You can also be creative and share something interactive like a video resume for instance. Alternatively, try any resume builder online for free.
Step 4: Find an internship
If you’re a recent graduate looking for opportunities to gain experience and prove your worth, an internship is a perfect place to start.
One secret that many STEM graduates have discovered is to find an internship during their senior year in college. An internship not only offers practical experience, but it gives you the opportunity to meet people in your field and learn more about what they do.
This also gives you experience interviewing for jobs post-college — something that’s expected of STEM grads.
Applying to an internship has little to do with your academic performance, but it does make you a lot more attractive to a potential employer.
An internship is a great way to network and learn about the professional world. If you’re looking for a job in science, technology, engineering or math (STEM), you can use this to your advantage by getting one yourself.
Step 5: Practice interview skills
When you’re looking for a job, you may want to consider taking an online class or enrolling in a program that will help you improve your interview skills.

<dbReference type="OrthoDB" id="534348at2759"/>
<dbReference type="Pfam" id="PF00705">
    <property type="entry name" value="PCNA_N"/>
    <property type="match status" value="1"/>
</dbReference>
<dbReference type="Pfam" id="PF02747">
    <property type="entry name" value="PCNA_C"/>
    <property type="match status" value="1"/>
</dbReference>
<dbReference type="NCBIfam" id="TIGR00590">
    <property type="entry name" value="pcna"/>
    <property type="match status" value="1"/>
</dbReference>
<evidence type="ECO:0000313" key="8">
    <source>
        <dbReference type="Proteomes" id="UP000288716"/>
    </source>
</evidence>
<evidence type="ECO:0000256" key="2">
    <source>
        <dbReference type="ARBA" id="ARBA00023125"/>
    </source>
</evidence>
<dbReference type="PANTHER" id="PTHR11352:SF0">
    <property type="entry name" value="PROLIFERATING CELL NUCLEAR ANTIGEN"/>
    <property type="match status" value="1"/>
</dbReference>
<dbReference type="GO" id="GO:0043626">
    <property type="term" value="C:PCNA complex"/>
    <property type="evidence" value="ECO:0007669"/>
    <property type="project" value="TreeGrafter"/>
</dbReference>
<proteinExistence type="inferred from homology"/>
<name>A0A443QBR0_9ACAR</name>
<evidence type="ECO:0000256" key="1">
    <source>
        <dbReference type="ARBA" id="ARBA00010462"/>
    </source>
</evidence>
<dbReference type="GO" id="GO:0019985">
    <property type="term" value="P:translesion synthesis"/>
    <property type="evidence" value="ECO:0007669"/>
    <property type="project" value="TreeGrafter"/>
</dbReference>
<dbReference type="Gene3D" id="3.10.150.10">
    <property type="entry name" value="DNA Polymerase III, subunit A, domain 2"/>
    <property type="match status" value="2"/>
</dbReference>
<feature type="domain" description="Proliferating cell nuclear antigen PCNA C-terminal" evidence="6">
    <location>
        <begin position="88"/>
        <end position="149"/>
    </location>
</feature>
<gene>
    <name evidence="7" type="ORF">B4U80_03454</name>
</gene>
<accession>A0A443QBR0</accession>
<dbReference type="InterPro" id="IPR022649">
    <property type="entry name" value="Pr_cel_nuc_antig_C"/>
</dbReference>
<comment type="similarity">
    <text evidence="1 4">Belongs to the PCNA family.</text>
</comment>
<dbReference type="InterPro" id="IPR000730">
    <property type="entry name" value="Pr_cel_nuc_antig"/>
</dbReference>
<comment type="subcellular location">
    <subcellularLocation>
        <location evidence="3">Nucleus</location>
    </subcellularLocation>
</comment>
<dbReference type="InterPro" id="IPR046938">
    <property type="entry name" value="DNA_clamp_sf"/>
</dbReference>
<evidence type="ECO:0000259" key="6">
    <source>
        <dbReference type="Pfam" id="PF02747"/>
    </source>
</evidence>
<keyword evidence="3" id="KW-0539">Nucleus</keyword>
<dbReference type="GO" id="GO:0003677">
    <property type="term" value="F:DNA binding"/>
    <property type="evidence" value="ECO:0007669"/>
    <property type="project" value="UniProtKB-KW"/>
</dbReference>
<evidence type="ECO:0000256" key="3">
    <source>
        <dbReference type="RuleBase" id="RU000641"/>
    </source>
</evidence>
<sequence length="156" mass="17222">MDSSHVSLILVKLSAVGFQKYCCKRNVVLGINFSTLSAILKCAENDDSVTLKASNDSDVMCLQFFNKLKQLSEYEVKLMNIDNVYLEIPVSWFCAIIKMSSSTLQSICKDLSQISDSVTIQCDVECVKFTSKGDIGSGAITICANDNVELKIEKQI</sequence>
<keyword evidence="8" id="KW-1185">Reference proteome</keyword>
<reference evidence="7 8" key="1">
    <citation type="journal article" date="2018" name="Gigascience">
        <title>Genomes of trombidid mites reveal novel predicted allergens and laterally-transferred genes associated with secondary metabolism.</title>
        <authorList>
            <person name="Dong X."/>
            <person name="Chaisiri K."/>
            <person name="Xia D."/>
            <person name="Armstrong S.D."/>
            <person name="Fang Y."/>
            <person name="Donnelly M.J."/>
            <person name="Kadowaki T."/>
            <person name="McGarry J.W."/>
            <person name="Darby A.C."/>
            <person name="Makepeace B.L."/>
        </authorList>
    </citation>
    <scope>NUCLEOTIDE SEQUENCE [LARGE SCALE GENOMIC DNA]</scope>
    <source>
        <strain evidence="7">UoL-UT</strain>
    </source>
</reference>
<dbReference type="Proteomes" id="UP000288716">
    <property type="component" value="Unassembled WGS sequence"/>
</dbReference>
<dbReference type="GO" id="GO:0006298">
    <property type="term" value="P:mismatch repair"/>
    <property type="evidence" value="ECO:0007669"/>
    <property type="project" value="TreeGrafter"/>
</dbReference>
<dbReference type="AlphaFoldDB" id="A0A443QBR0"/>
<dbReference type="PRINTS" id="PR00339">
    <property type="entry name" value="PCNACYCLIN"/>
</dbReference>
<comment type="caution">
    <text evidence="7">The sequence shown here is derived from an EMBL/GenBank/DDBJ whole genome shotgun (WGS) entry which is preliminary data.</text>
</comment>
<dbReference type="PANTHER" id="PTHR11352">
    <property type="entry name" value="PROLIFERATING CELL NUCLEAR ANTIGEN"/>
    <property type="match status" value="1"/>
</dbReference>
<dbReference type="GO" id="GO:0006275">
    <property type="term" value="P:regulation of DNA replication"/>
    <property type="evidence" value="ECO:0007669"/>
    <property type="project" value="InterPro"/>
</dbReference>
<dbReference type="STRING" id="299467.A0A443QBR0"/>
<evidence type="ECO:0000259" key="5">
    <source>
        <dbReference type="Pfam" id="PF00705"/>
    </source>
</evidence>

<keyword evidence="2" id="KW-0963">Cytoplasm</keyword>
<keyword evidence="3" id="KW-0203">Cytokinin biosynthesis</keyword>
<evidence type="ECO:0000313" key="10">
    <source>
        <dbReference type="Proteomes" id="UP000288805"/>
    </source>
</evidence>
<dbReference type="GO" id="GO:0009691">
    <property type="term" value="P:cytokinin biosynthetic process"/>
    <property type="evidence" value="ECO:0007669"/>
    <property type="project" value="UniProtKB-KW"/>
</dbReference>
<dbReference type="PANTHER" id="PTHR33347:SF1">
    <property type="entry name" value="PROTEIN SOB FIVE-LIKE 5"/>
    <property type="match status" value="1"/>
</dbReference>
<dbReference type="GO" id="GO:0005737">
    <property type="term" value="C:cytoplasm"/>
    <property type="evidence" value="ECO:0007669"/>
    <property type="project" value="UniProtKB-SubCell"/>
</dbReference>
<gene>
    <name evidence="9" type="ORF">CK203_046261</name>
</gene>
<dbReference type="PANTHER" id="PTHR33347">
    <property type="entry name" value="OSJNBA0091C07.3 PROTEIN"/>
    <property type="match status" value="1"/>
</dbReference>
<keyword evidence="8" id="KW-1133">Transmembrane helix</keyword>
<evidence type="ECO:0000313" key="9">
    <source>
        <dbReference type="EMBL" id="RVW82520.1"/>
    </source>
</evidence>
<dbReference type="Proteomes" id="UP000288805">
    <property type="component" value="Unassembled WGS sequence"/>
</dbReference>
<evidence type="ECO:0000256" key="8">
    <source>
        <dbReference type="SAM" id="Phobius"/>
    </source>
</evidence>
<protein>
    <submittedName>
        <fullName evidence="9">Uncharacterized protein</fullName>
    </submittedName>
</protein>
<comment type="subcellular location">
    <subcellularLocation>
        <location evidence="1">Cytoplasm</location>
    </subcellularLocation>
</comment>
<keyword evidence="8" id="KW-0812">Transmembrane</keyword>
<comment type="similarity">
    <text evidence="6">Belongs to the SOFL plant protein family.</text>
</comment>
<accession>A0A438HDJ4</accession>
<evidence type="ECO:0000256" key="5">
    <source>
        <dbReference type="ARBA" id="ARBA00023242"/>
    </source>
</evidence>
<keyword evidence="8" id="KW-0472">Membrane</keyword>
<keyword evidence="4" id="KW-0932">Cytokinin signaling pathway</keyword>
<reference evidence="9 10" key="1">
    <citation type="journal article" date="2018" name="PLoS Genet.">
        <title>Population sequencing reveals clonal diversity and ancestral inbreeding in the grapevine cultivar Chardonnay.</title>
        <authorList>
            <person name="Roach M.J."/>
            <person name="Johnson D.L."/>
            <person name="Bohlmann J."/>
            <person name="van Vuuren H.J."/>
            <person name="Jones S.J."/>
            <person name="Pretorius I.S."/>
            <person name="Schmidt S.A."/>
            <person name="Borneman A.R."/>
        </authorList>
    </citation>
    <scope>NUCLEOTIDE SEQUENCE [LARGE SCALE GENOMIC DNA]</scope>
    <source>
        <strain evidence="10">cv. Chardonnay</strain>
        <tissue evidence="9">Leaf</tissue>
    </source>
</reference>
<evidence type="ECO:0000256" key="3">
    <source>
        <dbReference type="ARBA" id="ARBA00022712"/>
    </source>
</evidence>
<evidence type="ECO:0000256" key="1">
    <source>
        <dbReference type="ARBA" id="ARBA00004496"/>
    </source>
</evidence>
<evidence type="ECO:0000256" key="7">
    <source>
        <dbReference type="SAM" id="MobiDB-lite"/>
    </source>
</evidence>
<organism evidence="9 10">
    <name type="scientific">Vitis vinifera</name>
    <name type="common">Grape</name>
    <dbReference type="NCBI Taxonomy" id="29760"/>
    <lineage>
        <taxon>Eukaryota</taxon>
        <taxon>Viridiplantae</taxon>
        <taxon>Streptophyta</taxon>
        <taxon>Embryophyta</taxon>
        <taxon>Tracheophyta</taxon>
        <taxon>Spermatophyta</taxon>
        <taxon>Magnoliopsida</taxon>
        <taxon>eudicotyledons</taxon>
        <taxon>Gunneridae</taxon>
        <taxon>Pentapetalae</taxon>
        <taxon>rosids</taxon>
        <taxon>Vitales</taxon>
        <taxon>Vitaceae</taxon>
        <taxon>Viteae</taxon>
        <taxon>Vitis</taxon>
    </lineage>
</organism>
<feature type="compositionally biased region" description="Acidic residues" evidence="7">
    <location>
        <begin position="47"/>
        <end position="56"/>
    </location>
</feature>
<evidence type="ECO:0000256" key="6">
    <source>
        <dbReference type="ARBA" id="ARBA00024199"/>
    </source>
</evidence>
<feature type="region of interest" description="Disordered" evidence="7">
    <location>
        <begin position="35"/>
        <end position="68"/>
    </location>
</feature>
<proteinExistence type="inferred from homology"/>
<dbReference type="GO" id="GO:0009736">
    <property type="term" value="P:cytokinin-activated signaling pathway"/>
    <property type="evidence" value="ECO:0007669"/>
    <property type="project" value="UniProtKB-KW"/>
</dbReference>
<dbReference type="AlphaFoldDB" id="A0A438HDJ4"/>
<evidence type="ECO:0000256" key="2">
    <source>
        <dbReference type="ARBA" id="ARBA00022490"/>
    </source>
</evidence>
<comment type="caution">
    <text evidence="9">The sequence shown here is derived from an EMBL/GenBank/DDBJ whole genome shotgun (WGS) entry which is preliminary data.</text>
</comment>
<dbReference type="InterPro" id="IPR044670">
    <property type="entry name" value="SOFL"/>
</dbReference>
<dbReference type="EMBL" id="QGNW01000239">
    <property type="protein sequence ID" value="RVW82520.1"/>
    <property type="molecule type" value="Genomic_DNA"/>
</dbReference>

There are a variety of programs out there that can teach you how to be more confident and positive during an interview, as well as how to ask intelligent and challenging questions.
There are three key skills every STEM graduate needs to master before an interview:
Sometimes knowing how to answer certain questions can help you stand out from other candidates.
One way to prepare is to practice. Practice with a friend or family member before making your first trip to the interview, then stick to those rehearsed answers.
The worst thing that can happen is that you didn’t rehearse enough, and no one will be able to tell whether it’s because your answers were bad or because you’re nervous.